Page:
What's most striking about Ushio and Tora, then, is not so much its uniqueness - of which there's not really that much to speak of, though the core concept is an uncommonly brilliant take on tried-and-tested ideas - but the extent to which it does everything it tries its hand at to such a remarkably high standard and with such obvious enthusiasm.  The action is thrilling.  The horror is ingenious and freaky and really quite shocking in places.  The comedy is actually funny and a welcome relief rather than an annoying distraction.  And even when Ushio and Tora steps outside of those comfortable boxes and dabbles in, say, a spot of light-hearted romance, it still manages not to embarrass itself.

Really, though, it's bromance that's the order of the day, as that title suggests, or as it does if you know that Ushio is a kid who happens to stumble upon the monster his ancient ancestor once supposedly defeated sealed up down in the cellar with a magic spear stuck in him, which Ushio is fool enough to pull out, and that he decides on a whim to name said monster Tora, because he looks as much like a tiger as he does anything else.  From there, you can sort of see how things will go, with Ushio and Tora butting heads and battling other supernatural threats as a grudging team, and Ushio getting into trouble over the presence of a giant carnivorous demon that only he can see, but what sets Ushio and Tora apart is how wholeheartedly it commits to every element of that concept.  To focus on a single example, it's striking how Tora never becomes a safe presence, in spite of the frequent jokes at his expense: even in the latest episodes, where he's notionally on side with Ushio, he's a fearsome, unsettling presence, and that has much to do with Chikao Ôtsuka's outstanding performance in the role, veering between snarling menace and self-satisfied amusement and generally finding the perfect meeting point of the two to conjure up a hundreds-of-years-old hellbeast that we both fear and want to spend time around.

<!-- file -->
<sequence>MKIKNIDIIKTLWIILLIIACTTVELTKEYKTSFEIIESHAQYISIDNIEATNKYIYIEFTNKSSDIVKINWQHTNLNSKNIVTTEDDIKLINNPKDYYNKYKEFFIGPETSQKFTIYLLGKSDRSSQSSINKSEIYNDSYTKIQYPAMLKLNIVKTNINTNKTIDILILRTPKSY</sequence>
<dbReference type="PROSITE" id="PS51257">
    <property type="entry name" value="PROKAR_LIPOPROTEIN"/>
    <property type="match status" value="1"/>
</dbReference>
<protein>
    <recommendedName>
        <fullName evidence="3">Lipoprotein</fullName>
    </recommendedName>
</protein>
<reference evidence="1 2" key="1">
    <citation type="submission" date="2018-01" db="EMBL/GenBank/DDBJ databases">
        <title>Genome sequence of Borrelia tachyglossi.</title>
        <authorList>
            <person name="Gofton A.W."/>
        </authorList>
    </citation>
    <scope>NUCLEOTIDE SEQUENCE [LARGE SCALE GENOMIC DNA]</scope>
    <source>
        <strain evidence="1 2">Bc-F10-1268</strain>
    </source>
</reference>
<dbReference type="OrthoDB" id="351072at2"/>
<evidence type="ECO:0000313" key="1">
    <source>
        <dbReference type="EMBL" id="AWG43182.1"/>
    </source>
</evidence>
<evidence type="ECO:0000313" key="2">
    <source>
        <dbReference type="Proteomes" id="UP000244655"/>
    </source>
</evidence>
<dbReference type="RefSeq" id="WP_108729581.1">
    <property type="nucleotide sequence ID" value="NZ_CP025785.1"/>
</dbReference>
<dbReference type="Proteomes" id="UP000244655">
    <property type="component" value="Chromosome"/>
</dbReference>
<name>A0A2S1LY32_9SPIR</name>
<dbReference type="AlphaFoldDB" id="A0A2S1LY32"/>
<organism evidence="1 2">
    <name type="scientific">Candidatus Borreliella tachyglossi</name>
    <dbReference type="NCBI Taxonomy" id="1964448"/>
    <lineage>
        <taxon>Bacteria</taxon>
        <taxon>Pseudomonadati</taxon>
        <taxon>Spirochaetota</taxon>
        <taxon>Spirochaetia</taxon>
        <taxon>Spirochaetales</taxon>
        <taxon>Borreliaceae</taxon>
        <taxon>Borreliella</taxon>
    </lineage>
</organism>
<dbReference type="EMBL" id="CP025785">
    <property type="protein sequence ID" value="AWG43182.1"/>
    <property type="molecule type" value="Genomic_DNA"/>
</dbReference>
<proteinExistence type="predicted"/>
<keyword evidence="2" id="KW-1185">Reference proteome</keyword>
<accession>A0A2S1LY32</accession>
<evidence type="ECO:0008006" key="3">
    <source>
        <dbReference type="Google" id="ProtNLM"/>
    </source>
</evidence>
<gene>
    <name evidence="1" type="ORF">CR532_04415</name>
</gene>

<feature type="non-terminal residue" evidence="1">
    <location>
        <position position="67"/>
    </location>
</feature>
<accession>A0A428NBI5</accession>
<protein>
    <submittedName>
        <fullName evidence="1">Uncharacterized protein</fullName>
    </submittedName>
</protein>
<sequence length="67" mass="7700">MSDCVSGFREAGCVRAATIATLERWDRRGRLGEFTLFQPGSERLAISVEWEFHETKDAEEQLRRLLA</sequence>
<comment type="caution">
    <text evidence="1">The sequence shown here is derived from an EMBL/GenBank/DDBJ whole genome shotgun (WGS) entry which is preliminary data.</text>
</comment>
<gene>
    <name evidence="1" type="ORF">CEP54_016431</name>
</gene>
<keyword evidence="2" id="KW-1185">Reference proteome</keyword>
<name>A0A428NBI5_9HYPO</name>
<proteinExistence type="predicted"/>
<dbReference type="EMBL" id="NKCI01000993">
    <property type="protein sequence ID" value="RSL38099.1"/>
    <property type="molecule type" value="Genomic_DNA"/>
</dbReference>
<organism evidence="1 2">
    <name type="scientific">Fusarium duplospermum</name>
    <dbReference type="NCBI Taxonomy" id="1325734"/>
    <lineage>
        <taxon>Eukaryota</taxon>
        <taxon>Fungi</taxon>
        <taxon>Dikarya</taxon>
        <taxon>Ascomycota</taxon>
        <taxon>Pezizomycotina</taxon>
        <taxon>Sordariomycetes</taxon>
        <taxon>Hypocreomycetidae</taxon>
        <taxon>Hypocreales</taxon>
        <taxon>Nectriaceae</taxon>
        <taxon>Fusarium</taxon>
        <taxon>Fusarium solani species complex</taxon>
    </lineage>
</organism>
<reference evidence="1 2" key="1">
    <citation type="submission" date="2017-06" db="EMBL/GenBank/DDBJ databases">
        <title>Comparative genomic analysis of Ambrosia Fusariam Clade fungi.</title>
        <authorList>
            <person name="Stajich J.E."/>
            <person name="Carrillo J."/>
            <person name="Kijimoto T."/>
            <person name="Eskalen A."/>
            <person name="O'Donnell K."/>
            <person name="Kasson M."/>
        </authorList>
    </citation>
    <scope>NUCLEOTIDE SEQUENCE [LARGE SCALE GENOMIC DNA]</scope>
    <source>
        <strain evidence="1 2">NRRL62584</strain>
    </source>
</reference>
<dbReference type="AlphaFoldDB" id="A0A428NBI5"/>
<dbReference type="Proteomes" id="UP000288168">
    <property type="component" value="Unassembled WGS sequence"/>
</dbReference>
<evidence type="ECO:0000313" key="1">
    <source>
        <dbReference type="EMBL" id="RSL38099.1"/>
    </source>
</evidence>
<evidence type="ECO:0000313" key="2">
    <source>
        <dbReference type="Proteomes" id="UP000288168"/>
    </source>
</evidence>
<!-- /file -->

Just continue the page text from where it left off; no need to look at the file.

Which isn't to suggest that the rest of the cast and crew aren't doing nearly as good work; bar some opening and closing themes that I never warmed up to, there's no trace of bad craft here.  The writing is thoroughly ingenious, finding a constant stream of fresh takes on familiar ideas and dredging up foes from the darkest corners of Japanese folklore that I, as someone who's seen far too many similar titles, had never encountered.  And the animation and direction are equal to the writing: it helps that the show has such a distinctive look, one of almost unpleasantly rich oranges and blues and character designs that are always a little too dirty and jagged, but that's not to dismiss what a terrific job Yuyama does.  Managing such a range of tones and nailing them all without letting the seams show is nobody's idea of easy, but Yuyama - and Ushio and Tora in general - sure does make it look that way.

Case Closed: The Last Wizard of the Century, 1999, dir: Kenji Kodama, Yasuichirô Yamamoto

The Last Wizard of the Century is, I would say, the first legitimately good film in the Case Closed franchise.  Oh, the first two had their virtues, and certainly both made for an enjoyable watch, but with this third movie, the franchise finally manages to deliver an entry where the virtues are significant and the flaws are trivial enough not to be much of a problem.  It is, mind you, definitely no more than good, and at this point I wonder if Case Closed has any real seeds of greatness in it.  I suspect that you could bend this formula far enough that it would produce a work of genuine excellence - if only because, here in the third film, there are elements moving visibly in the right direction - but we're a fair way from that point yet.

But I came to praise The Last Wizard of the Century, not to bury it, so let's begin by noting that it omits the cardinal sin of the first two entries, that of making its central mystery very obvious indeed.  Granted, the villain of the piece is nearly as immediately guessable as on the last two occasions, but their identity is far less significant this time around, and I think that's the crucial difference: in place of a murder mystery, what we have instead is a Da Vinci Code-esque historical thriller, and there are enough different moving parts that the pleasure is less in getting ahead of its conundrums than in keeping on top of them enough to cling on for the ride.  In this, I'd argue that The Last Wizard of the Century still manages to cheat a bit, in that the crucial details are reliably obvious but thrown at you, sometimes, so rapidly that it's tough to keep track; but then, this being Case Closed, anything at all important gets laboriously repeated once its significance is revealed, so it's barely an issue.